Steve Beauchamp of Paylocity shares his tips for drawing on technology to help staff stay connected while working remotely.
When it comes to our mental health, technology can seem like a double-edged sword. On the one hand, we’re told that spending too much time on devices and social media could have a negative impact on our wellbeing, but on the other hand these things can also help people stay informed and in touch. Furthermore, tools such as Headspace tell us that tech can help us fit calming practices, such as mindfulness and meditation, into our day.
For Steve Beauchamp, technology plays a pivotal role in his employees’ wellbeing. Beauchamp is the CEO of Paylocity, an online HR and payroll platform provider based in the US. His experience in people management and the fact that almost half of Paylocity’s workforce were working remotely before the pandemic began have given him some insights into the topic.
He says that the key to managing mental health in a remote setting is “reimagining all of the connection points an employee has in the office” and drawing on technology to recreate them.
“We have found it is really important for employees to feel a sense of purpose in their work and find personal human connections with their co-workers,” he says. “And we have found that technology can actually allow employees to make many more connections than is possible in an office setting.”
‘Despite some of the challenges created by the pandemic, organisations shouldn’t let their employees’ development go by the wayside’
– STEVE BEAUCHAMP
Technologies that connect employees who share common interests, whether that’s sports, social movements or anything in between, are a good place to start.
“For example, one of our most popular social groups in Paylocity is about pets, where animal lovers are sharing pics of their pets and making connections with people they would never actually meet in the office,” Beauchamp explains.
His team has also started using more video to communicate. In times of uncertainty, he says, this can help staff feel more informed and less isolated despite distances. “At a time where employees are physically distanced, technology can be the bridge for making them feel supported and connected.”
Why staying connected matters
We’ve all been trying our best to stay connected while working remotely. But why is it so important to our wellbeing? According to Beauchamp, a workforce that fosters “strong relationships” is happier and more productive.
Giving staff the space to chat about non-work topics is a solid step towards a more connected workforce, he says. And technology can help.
Within Paylocity’s own platform, there is a Community tool where remote workers can “collaborate and make connections”, working on team projects, reacting with comments and emojis and creating social groups. Its Journals feature acts as a two-way channel between managers and staff, allowing them to discuss goals and achievements, and there are also options to ask experts or run pulse surveys.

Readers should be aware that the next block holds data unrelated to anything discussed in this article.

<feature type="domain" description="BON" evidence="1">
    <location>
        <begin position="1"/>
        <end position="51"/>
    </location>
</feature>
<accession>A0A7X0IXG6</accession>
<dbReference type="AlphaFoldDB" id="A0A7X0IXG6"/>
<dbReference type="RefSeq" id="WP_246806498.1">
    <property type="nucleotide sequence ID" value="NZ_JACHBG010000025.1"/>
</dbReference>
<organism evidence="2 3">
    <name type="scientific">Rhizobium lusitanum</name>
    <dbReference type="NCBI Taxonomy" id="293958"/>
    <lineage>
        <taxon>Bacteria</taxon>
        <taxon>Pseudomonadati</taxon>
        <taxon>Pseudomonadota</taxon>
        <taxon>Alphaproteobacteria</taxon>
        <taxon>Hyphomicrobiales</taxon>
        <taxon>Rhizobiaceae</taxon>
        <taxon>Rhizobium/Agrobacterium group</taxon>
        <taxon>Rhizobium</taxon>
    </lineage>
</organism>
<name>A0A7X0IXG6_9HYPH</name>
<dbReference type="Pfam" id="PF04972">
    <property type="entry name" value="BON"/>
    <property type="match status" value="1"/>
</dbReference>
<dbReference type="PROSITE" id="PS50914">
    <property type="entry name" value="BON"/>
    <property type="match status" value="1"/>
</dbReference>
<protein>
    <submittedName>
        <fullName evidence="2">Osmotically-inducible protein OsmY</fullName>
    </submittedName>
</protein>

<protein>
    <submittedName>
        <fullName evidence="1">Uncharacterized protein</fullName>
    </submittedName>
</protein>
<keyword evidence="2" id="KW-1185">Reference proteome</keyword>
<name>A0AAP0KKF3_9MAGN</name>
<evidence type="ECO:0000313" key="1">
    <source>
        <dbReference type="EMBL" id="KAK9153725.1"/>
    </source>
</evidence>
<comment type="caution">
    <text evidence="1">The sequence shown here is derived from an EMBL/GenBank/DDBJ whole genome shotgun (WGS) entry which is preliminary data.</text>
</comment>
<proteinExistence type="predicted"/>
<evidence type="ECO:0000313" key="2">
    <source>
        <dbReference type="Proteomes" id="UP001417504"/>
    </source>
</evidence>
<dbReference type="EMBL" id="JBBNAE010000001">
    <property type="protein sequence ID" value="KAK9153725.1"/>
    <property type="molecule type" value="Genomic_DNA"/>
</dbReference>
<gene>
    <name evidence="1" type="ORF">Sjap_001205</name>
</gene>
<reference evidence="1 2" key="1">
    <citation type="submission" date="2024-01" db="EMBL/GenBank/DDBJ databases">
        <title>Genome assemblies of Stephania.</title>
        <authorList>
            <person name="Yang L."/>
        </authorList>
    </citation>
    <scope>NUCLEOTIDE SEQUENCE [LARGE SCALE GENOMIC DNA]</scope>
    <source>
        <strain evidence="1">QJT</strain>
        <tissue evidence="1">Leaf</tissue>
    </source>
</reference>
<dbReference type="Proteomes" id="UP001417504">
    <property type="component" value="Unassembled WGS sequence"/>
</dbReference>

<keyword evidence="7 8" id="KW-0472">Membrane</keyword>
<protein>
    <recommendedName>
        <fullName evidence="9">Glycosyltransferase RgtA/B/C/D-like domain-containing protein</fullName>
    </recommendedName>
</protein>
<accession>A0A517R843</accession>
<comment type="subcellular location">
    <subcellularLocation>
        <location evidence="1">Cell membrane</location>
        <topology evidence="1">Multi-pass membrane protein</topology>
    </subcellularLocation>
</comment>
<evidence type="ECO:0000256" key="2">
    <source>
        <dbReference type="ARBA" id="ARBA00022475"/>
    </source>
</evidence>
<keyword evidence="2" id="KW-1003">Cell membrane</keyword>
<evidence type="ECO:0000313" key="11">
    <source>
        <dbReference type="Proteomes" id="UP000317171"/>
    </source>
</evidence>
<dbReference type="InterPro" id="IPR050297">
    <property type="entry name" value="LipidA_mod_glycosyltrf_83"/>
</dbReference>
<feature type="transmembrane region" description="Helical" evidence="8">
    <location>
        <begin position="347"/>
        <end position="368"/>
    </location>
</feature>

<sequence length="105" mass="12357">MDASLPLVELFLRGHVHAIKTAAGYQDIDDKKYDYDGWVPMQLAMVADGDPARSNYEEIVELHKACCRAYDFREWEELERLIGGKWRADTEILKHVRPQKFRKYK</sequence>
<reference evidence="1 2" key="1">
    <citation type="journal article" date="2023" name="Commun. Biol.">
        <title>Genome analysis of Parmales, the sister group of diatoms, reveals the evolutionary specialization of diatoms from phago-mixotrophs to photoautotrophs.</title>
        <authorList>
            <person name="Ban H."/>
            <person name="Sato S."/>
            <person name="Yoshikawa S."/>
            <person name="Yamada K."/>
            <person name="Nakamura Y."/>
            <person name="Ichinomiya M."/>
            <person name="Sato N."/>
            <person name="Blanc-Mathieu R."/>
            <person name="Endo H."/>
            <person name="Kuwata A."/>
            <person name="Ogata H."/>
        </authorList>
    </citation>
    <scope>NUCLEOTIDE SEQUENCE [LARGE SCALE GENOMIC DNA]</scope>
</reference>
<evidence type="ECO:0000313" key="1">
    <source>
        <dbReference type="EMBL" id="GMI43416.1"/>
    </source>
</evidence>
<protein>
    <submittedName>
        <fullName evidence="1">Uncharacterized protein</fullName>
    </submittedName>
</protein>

Technology for learning and development
As well as keeping in touch, technology can also be beneficial for learning and development. In turn, these are another “key part of keeping employees’ spirits up and engaged”, according to Beauchamp.
“Technology is empowering employees – especially as we work remotely – to continue their learning and development,” he explains. “Despite some of the challenges created by the pandemic, organisations shouldn’t let their employees’ development go by the wayside.
“Innovation in virtual learning and creating learning and development programmes where employees have the ability to remotely create, learn and focus on subjects that are relevant to both their current position and their broader career aspirations is the biggest opportunity organisations can take advantage of.”
The Paylocity platform employs a learning management system to help employees upskill, based on peer-to-peer training courses spanning technology, compliance, workplace safety and wellness.
Other tools that can be used for remote learning and development include videos, real-time surveys, games and e-books, which Beauchamp says can provide “new ways of learning and increased value to the remote worker”.
“With everyone working from home, there is also an opportunity to bring in a broader set of speakers that are geographically dispersed,” he says. “This creates variety and provides access that would otherwise not be available in a classroom setting.”